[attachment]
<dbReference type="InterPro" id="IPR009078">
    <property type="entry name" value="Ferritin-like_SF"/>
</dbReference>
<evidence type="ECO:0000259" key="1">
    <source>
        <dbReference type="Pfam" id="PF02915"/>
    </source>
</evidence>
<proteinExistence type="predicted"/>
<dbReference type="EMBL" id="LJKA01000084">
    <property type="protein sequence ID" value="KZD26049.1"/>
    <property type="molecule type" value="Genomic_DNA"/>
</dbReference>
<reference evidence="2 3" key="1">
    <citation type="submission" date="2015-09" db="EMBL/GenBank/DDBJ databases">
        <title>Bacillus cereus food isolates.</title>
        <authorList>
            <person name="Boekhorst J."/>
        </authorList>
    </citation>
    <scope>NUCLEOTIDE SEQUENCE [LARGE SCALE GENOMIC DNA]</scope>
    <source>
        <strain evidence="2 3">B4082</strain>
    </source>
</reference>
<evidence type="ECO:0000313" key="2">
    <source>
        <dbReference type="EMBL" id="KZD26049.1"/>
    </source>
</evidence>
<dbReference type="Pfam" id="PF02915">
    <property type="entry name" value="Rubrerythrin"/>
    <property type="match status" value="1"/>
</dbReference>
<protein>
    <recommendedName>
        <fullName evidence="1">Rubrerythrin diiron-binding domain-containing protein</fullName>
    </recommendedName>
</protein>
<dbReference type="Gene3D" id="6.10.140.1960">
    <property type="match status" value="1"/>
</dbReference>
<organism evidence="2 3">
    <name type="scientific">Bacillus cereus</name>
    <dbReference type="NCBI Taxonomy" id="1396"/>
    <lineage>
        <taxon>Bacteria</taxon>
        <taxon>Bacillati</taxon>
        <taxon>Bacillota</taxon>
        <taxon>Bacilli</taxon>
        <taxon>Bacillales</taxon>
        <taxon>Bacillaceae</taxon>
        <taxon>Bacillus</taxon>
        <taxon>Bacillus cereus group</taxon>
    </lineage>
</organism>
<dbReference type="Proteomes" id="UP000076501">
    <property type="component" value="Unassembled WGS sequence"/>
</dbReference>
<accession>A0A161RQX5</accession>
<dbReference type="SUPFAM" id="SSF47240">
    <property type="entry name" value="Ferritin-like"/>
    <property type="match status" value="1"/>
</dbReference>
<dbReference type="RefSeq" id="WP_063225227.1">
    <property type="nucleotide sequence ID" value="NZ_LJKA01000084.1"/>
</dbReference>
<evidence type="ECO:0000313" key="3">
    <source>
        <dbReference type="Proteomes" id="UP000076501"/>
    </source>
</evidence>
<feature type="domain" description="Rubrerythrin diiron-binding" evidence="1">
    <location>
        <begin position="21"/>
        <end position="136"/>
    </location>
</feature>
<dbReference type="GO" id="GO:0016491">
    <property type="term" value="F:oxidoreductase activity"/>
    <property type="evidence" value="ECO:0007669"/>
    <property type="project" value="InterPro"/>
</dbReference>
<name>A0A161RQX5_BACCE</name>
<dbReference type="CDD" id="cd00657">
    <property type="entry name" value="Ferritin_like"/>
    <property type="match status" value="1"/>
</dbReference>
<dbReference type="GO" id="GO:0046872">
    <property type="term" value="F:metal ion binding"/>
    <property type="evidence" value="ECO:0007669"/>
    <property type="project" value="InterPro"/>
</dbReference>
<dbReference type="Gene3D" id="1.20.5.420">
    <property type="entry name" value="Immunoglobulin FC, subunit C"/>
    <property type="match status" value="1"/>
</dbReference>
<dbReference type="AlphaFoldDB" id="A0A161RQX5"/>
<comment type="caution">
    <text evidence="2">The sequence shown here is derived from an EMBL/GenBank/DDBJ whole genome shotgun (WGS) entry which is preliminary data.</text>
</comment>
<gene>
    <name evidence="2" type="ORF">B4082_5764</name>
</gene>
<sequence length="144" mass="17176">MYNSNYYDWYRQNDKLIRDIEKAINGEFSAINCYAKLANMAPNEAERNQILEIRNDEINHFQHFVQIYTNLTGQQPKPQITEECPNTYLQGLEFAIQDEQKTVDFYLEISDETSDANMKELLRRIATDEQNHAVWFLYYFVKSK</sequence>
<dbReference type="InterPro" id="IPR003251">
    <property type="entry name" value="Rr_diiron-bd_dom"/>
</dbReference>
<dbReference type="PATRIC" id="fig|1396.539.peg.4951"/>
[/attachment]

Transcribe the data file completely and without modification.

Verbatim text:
<dbReference type="InterPro" id="IPR009078">
    <property type="entry name" value="Ferritin-like_SF"/>
</dbReference>
<evidence type="ECO:0000259" key="1">
    <source>
        <dbReference type="Pfam" id="PF02915"/>
    </source>
</evidence>
<proteinExistence type="predicted"/>
<dbReference type="EMBL" id="LJKA01000084">
    <property type="protein sequence ID" value="KZD26049.1"/>
    <property type="molecule type" value="Genomic_DNA"/>
</dbReference>
<reference evidence="2 3" key="1">
    <citation type="submission" date="2015-09" db="EMBL/GenBank/DDBJ databases">
        <title>Bacillus cereus food isolates.</title>
        <authorList>
            <person name="Boekhorst J."/>
        </authorList>
    </citation>
    <scope>NUCLEOTIDE SEQUENCE [LARGE SCALE GENOMIC DNA]</scope>
    <source>
        <strain evidence="2 3">B4082</strain>
    </source>
</reference>
<evidence type="ECO:0000313" key="2">
    <source>
        <dbReference type="EMBL" id="KZD26049.1"/>
    </source>
</evidence>
<dbReference type="Pfam" id="PF02915">
    <property type="entry name" value="Rubrerythrin"/>
    <property type="match status" value="1"/>
</dbReference>
<protein>
    <recommendedName>
        <fullName evidence="1">Rubrerythrin diiron-binding domain-containing protein</fullName>
    </recommendedName>
</protein>
<dbReference type="Gene3D" id="6.10.140.1960">
    <property type="match status" value="1"/>
</dbReference>
<organism evidence="2 3">
    <name type="scientific">Bacillus cereus</name>
    <dbReference type="NCBI Taxonomy" id="1396"/>
    <lineage>
        <taxon>Bacteria</taxon>
        <taxon>Bacillati</taxon>
        <taxon>Bacillota</taxon>
        <taxon>Bacilli</taxon>
        <taxon>Bacillales</taxon>
        <taxon>Bacillaceae</taxon>
        <taxon>Bacillus</taxon>
        <taxon>Bacillus cereus group</taxon>
    </lineage>
</organism>
<dbReference type="Proteomes" id="UP000076501">
    <property type="component" value="Unassembled WGS sequence"/>
</dbReference>
<accession>A0A161RQX5</accession>
<dbReference type="SUPFAM" id="SSF47240">
    <property type="entry name" value="Ferritin-like"/>
    <property type="match status" value="1"/>
</dbReference>
<dbReference type="RefSeq" id="WP_063225227.1">
    <property type="nucleotide sequence ID" value="NZ_LJKA01000084.1"/>
</dbReference>
<evidence type="ECO:0000313" key="3">
    <source>
        <dbReference type="Proteomes" id="UP000076501"/>
    </source>
</evidence>
<feature type="domain" description="Rubrerythrin diiron-binding" evidence="1">
    <location>
        <begin position="21"/>
        <end position="136"/>
    </location>
</feature>
<dbReference type="GO" id="GO:0016491">
    <property type="term" value="F:oxidoreductase activity"/>
    <property type="evidence" value="ECO:0007669"/>
    <property type="project" value="InterPro"/>
</dbReference>
<name>A0A161RQX5_BACCE</name>
<dbReference type="CDD" id="cd00657">
    <property type="entry name" value="Ferritin_like"/>
    <property type="match status" value="1"/>
</dbReference>
<dbReference type="GO" id="GO:0046872">
    <property type="term" value="F:metal ion binding"/>
    <property type="evidence" value="ECO:0007669"/>
    <property type="project" value="InterPro"/>
</dbReference>
<dbReference type="Gene3D" id="1.20.5.420">
    <property type="entry name" value="Immunoglobulin FC, subunit C"/>
    <property type="match status" value="1"/>
</dbReference>
<dbReference type="AlphaFoldDB" id="A0A161RQX5"/>
<comment type="caution">
    <text evidence="2">The sequence shown here is derived from an EMBL/GenBank/DDBJ whole genome shotgun (WGS) entry which is preliminary data.</text>
</comment>
<gene>
    <name evidence="2" type="ORF">B4082_5764</name>
</gene>
<sequence length="144" mass="17176">MYNSNYYDWYRQNDKLIRDIEKAINGEFSAINCYAKLANMAPNEAERNQILEIRNDEINHFQHFVQIYTNLTGQQPKPQITEECPNTYLQGLEFAIQDEQKTVDFYLEISDETSDANMKELLRRIATDEQNHAVWFLYYFVKSK</sequence>
<dbReference type="InterPro" id="IPR003251">
    <property type="entry name" value="Rr_diiron-bd_dom"/>
</dbReference>
<dbReference type="PATRIC" id="fig|1396.539.peg.4951"/>